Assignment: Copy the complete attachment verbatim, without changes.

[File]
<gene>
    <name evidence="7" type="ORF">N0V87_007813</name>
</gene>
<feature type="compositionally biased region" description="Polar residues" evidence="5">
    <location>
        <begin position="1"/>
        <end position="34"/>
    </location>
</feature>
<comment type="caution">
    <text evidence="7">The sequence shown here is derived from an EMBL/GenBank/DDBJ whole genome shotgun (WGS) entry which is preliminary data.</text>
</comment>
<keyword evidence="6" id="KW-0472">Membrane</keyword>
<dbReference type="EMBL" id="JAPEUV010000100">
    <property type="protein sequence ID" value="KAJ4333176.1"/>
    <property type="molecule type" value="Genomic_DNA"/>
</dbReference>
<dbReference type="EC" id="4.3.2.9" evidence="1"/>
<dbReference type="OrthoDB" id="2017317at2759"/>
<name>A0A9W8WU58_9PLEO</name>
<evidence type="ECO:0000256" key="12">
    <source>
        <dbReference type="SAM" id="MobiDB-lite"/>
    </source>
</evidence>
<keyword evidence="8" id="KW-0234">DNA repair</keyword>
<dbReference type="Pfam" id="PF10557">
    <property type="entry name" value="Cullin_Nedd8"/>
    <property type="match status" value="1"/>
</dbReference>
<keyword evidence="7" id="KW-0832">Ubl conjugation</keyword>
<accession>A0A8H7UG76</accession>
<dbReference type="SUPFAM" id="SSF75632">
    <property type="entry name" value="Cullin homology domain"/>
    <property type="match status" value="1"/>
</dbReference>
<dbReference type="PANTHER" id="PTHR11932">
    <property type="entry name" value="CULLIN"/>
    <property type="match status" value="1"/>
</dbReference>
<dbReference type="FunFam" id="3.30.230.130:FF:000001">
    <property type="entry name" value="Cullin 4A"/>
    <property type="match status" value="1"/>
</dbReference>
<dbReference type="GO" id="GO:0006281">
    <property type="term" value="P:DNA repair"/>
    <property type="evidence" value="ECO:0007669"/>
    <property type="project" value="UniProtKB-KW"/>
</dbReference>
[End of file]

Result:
<gene>
    <name evidence="7" type="ORF">N0V87_007813</name>
</gene>
<feature type="compositionally biased region" description="Polar residues" evidence="5">
    <location>
        <begin position="1"/>
        <end position="34"/>
    </location>
</feature>
<comment type="caution">
    <text evidence="7">The sequence shown here is derived from an EMBL/GenBank/DDBJ whole genome shotgun (WGS) entry which is preliminary data.</text>
</comment>
<keyword evidence="6" id="KW-0472">Membrane</keyword>
<dbReference type="EMBL" id="JAPEUV010000100">
    <property type="protein sequence ID" value="KAJ4333176.1"/>
    <property type="molecule type" value="Genomic_DNA"/>
</dbReference>
<dbReference type="EC" id="4.3.2.9" evidence="1"/>
<dbReference type="OrthoDB" id="2017317at2759"/>
<name>A0A9W8WU58_9PLEO</name>
<evidence type="ECO:0000256" key="12">
    <source>
        <dbReference type="SAM" id="MobiDB-lite"/>
    </source>
</evidence>
<keyword evidence="8" id="KW-0234">DNA repair</keyword>
<dbReference type="Pfam" id="PF10557">
    <property type="entry name" value="Cullin_Nedd8"/>
    <property type="match status" value="1"/>
</dbReference>
<keyword evidence="7" id="KW-0832">Ubl conjugation</keyword>
<accession>A0A8H7UG76</accession>
<dbReference type="SUPFAM" id="SSF75632">
    <property type="entry name" value="Cullin homology domain"/>
    <property type="match status" value="1"/>
</dbReference>
<dbReference type="PANTHER" id="PTHR11932">
    <property type="entry name" value="CULLIN"/>
    <property type="match status" value="1"/>
</dbReference>
<dbReference type="FunFam" id="3.30.230.130:FF:000001">
    <property type="entry name" value="Cullin 4A"/>
    <property type="match status" value="1"/>
</dbReference>
<dbReference type="GO" id="GO:0006281">
    <property type="term" value="P:DNA repair"/>
    <property type="evidence" value="ECO:0007669"/>
    <property type="project" value="UniProtKB-KW"/>
</dbReference>